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Home » CFPA Events » CFPA Ramble: Tree Identification & Ecology Ramble

CFPA Ramble: Tree Identification & Ecology Ramble

When: 
Saturday, October 24, 2015 - 10:00am - 12:00pm
Where: 
Indian Hill Cemetery
383 Washington St
Middletown, Connecticut 06457
Event Type: 
Outdoor Recreation
Audience: 
Adults
Seniors
Event Description: 

Put your walking shoes on and join tree experts Lucy Meigs and John Kehoe for a walk to one of the highest points in Middletown to enjoy the trees and beautiful fall color. This one-mile walking tours will be a celebration of the numerous interesting, beautiful, old trees at Indian Hill Cemetery. The approximately two-hour walk will focus on 15 to 20 tree species of the over 30 species. This walk will be geared toward adults and will include tree identification, ecology and other interesting information. We will loop around the Indian Hill Cemetery to the top of the hill (a sacred Native American mound) that overlooks the majestic Connecticut River Valley including the Arrigoni Bridge and much of Middletown. As part of a grant from the Rockfall Foundation, a variety of trees at Indian Hill now have signs with information about the tree.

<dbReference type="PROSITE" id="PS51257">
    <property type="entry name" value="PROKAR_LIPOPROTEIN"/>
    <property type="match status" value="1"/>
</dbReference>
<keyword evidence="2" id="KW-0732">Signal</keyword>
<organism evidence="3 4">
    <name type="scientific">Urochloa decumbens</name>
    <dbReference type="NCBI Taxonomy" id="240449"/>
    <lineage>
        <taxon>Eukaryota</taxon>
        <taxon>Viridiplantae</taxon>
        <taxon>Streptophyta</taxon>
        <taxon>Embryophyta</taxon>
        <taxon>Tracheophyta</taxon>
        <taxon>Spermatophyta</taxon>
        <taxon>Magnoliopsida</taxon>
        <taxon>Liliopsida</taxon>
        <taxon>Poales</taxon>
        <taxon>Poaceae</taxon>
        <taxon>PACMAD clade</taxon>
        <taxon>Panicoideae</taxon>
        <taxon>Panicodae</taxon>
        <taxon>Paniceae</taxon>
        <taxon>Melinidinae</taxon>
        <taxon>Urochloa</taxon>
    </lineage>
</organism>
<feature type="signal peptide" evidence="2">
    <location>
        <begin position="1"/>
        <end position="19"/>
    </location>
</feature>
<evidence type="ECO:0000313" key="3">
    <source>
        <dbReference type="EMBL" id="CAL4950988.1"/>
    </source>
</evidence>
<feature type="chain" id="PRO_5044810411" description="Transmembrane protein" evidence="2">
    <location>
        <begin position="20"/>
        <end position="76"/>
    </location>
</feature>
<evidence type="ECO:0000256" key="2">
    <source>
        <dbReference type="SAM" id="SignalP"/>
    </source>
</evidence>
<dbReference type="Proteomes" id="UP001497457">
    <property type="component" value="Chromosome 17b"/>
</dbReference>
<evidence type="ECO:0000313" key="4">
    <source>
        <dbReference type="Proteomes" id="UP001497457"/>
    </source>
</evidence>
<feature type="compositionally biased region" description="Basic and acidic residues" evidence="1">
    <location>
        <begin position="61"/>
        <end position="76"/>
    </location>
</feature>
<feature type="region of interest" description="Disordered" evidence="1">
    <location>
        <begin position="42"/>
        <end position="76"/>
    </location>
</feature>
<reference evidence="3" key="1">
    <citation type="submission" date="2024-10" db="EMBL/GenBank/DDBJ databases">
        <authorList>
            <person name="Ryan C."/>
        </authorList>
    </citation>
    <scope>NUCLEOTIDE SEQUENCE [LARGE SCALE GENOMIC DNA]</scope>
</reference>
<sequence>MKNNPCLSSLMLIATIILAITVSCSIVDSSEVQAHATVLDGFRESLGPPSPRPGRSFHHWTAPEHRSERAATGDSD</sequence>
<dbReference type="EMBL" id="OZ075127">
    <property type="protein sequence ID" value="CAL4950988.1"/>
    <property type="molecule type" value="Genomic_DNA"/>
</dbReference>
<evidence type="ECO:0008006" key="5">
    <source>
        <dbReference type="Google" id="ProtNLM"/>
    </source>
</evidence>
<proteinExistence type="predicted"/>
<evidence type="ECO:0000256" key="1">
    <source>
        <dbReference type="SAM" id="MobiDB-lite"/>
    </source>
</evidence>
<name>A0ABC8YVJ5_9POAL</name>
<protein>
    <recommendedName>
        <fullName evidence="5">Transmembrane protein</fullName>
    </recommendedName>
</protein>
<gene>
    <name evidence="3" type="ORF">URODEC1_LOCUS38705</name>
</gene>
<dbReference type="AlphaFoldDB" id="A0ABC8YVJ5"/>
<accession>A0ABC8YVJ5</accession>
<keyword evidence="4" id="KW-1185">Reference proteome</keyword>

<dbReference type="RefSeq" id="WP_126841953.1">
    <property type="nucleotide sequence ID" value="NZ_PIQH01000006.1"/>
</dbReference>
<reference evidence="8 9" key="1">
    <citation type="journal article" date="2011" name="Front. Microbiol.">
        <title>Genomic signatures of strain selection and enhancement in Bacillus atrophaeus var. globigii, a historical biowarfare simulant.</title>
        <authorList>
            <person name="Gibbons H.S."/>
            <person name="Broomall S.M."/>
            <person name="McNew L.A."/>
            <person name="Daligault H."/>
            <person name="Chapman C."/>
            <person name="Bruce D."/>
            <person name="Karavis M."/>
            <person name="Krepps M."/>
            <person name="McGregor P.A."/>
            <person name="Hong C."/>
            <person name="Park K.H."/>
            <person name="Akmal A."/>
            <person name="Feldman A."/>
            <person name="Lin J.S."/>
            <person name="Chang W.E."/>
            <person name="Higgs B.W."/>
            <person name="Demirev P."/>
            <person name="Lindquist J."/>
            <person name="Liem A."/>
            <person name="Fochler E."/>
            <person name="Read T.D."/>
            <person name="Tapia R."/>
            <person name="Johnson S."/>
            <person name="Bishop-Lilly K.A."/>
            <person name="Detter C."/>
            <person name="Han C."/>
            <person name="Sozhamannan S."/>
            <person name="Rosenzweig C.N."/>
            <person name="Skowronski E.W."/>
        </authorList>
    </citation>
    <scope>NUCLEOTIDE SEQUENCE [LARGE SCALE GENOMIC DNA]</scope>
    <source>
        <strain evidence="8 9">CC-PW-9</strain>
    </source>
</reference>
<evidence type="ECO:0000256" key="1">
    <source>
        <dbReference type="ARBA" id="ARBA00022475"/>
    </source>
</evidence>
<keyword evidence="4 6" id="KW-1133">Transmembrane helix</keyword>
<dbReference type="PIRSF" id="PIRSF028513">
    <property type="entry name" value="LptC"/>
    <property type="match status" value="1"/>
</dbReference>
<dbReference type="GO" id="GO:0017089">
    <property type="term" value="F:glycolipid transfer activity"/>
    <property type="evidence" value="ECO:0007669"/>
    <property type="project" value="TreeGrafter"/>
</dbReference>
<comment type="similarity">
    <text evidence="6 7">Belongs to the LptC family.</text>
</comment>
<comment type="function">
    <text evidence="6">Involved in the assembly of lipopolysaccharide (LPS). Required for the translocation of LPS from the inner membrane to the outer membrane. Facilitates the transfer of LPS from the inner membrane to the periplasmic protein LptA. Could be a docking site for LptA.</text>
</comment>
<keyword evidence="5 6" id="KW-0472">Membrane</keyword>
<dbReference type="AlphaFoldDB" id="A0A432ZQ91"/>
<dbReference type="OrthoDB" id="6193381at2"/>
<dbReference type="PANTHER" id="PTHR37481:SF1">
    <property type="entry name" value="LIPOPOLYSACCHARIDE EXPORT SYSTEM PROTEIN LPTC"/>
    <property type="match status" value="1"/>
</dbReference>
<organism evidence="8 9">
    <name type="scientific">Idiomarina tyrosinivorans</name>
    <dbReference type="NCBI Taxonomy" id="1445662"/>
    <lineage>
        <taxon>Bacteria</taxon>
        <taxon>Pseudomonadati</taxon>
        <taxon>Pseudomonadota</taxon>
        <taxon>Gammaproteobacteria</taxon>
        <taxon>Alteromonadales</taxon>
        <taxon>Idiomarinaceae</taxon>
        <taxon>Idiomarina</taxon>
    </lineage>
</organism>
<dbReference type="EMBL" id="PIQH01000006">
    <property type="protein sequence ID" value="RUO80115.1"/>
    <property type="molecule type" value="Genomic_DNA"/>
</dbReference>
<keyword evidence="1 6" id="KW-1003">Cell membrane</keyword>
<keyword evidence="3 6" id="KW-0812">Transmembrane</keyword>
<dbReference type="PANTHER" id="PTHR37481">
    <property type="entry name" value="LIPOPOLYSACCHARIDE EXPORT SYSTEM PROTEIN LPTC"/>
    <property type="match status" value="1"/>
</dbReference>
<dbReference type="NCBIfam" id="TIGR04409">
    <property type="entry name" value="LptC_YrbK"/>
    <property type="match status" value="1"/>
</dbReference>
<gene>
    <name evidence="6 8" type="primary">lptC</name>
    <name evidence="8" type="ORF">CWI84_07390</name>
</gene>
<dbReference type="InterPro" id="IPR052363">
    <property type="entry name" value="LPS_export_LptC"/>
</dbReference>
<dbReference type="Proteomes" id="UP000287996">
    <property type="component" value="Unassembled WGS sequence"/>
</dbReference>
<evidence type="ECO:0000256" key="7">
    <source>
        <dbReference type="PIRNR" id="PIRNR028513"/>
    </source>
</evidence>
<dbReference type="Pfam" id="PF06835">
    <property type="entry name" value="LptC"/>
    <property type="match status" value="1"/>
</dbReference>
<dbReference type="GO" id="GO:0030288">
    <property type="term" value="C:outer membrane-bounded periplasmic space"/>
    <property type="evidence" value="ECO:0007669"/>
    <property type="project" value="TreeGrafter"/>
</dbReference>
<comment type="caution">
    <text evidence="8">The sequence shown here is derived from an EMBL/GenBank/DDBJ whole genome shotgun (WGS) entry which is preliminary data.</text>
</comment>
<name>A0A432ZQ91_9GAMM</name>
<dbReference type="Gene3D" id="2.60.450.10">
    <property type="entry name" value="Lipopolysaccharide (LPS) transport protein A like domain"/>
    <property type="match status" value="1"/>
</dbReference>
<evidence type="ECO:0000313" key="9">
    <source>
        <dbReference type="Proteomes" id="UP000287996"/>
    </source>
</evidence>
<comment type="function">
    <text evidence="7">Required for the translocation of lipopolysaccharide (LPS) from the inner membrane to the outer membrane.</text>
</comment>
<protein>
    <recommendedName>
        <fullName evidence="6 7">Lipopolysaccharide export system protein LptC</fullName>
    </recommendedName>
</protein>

Please note this is part of a larger event held by Indian Hill Cemetery:
1 PM is a tree walk geared toward families (children approx. 8 years & up) and anyone young at heart.
From 11:30 to 1:30 we welcome you to join in other activities (letterboxing & scavenger hunt) or bring a picnic lunch. Water, apple cider and snacks will be available to purchase.

No need to register. For questions, contact the Indian Hill Cemetery Office at 860-346-0452.

Inclement Weather: 
Inclement weather postpones to October 25, 2015
Registration Fee: 
FREE
RSVP Requirement: 
RSVP not necessary
For Questions, Contact: 
Lucy Meigs, CFPA Ramble Guide
Indian Hill Cemetery: 860-395-7771

This event is being co-sponsored by Connecticut Forest & Park Association, Everyone Outside, and Indian Hill Cemetery. 

Indian Hill Cemetery, part of the America Beautiful movement, was established in 1850 and spans more than forty acres. The concept of the America Beautiful movement was to create cemeteries as park like settings.

Everyone Outside offers a variety of public walks and schools programs with a focus on connecting people with the natural world.